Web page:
At Ithaca College in New York last week, the 700-seat concert hall was not filled even though admission to Nobu's recital was free of charge. (However, a campus official explained that the campus is remote and that the attendance was excellent compared to other events in the same series.) Nobu's recitals did sell out in smaller concert halls, those with 500 seats or less.
So, objectively, it must be said that Nobu has not yet attained the star power of Kissin, who packed them in at his March recital this year in Boston's Symphony Hall (seating capacity 2,600). But then Kissin has been a legendary star for nearly 30 years, and I do wonder if even he can sell out a concert hall in some far-out corner of this country.
(The first time I attended a performance of Nobu's in California in 2010, I asked his manager why Nobu, the super star that he is in Japan, agreed to perform at such a small venue. And Mr. Asano said that Nobu is doing it as a payback to the Foundation, in return for the fame that the competition has brought him. Mr. Asano also mentioned a line that I read in some interviews: Nobu does not see the Cliburn win as a culminating victory, but instead the beginning of his worldwide career. Coming from just about anyone else, these words would sound hollow, but Nobu is always candid.)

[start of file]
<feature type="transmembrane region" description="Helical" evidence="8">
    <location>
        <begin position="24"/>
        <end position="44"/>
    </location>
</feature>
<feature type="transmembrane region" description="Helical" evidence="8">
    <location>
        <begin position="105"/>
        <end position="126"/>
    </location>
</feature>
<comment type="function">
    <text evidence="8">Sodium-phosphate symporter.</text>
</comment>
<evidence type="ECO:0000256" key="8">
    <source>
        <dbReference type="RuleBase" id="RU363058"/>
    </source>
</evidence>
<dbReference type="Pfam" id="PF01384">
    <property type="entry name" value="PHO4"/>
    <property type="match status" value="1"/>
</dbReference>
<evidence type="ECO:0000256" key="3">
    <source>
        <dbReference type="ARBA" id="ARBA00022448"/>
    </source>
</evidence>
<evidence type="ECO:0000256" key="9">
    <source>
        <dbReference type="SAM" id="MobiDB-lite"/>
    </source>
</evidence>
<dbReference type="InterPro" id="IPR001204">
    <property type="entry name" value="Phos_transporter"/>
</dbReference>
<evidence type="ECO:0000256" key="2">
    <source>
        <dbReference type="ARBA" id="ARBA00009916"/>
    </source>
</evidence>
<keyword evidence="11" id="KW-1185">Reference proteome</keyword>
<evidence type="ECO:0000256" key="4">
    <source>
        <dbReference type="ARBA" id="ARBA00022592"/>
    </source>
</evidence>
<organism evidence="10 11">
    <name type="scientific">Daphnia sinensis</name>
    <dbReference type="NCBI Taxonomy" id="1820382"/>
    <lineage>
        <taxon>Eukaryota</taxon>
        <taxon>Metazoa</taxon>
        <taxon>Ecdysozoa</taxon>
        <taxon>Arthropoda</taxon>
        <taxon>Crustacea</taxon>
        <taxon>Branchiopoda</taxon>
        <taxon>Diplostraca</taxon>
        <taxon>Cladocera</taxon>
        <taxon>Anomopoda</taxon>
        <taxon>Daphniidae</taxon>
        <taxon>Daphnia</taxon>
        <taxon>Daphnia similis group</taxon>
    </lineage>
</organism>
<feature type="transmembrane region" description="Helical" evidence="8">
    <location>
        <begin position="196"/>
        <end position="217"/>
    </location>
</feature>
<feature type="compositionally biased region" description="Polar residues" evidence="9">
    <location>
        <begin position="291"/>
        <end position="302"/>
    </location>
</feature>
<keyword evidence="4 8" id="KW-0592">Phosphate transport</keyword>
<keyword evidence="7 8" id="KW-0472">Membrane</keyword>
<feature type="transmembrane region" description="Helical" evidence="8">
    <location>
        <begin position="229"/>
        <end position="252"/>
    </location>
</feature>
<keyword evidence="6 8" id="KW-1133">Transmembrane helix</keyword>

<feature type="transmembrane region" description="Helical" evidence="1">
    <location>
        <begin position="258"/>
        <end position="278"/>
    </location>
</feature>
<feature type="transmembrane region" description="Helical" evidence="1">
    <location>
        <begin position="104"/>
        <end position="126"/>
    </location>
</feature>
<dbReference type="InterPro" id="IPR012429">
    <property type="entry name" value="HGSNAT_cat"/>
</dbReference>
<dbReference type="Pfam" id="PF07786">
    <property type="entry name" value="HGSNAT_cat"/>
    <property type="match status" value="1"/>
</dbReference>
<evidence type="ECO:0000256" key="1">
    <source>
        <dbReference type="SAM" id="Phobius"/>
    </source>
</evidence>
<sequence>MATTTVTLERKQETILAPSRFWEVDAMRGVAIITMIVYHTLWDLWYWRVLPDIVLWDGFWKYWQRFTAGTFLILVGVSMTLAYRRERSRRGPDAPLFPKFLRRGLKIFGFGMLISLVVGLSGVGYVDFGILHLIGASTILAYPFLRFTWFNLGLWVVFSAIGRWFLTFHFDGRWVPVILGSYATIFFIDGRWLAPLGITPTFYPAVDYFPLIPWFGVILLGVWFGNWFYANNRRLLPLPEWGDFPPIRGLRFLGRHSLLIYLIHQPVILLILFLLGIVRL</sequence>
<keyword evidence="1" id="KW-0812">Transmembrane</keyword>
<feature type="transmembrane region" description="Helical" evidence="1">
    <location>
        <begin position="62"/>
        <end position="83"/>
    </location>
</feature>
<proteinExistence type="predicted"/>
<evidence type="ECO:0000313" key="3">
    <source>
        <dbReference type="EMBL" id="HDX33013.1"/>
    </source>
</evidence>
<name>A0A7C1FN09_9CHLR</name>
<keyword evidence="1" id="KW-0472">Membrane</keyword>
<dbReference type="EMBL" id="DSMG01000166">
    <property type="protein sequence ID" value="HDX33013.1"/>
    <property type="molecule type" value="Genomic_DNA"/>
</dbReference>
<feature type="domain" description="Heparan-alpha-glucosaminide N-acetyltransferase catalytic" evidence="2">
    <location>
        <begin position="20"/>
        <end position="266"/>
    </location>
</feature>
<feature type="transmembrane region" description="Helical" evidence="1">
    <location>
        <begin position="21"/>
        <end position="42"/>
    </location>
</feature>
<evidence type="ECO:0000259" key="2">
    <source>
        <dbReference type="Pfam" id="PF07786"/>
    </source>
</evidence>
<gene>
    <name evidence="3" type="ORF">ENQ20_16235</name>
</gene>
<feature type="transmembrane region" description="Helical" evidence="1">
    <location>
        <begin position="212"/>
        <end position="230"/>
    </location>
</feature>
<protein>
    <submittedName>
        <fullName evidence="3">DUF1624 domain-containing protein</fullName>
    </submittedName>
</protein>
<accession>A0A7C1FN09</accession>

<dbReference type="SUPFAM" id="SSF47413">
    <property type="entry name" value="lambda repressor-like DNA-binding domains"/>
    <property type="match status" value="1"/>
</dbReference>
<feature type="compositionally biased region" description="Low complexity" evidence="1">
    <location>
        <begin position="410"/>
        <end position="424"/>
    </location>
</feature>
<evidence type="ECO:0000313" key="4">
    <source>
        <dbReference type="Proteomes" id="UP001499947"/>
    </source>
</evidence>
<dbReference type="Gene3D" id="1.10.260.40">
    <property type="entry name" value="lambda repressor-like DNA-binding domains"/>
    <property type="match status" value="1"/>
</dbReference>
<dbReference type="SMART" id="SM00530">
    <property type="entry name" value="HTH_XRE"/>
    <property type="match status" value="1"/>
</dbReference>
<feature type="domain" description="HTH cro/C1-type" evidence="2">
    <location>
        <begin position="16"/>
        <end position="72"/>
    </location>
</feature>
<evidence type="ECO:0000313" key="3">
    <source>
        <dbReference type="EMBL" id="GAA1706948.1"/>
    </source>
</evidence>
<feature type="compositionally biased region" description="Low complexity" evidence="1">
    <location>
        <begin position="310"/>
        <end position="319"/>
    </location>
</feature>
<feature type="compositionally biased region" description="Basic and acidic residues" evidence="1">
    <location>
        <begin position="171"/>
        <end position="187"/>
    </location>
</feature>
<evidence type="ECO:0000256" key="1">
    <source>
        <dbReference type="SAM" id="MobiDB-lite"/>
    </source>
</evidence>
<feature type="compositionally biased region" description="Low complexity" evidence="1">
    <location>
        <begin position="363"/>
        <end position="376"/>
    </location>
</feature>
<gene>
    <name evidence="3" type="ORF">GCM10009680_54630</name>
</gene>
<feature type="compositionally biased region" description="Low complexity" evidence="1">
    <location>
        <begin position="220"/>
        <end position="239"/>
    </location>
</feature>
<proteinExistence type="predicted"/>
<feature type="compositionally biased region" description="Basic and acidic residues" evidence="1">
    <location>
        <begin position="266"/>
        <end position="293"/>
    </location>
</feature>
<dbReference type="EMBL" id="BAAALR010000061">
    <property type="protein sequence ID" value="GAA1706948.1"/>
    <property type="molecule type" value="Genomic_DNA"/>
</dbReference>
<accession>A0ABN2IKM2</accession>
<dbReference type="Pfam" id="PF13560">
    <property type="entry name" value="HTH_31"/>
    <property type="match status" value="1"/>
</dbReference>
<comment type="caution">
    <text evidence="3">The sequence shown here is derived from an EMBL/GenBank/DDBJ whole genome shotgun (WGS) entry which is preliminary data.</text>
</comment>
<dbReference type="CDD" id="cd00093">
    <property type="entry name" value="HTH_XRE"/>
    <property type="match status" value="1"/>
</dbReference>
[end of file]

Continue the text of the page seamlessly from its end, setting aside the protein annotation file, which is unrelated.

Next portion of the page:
What has yet to happen is an open-armed acceptance of Nobu by the old guards of classical piano music outside of Japan. Nobu's performances have not received any notice from the New York Times, the Boston Globe, and the Los Angeles Times of this country, nor from the Guardian and the Telegraph in England. On the other hand, it is heartening that his performances of Mussorgsky's knuckle-buster "Pictures at an Exhibition" -- a piece that was particularly challenging for Nobu to interpret (see Nobu conquers "Pictures at An Exhibition" ) -- have consistently received good reviews, both in the U.S. and in Europe. And it cannot be a coincidence that so many of the conductors and musicians that perform with him seem so taken with Nobu.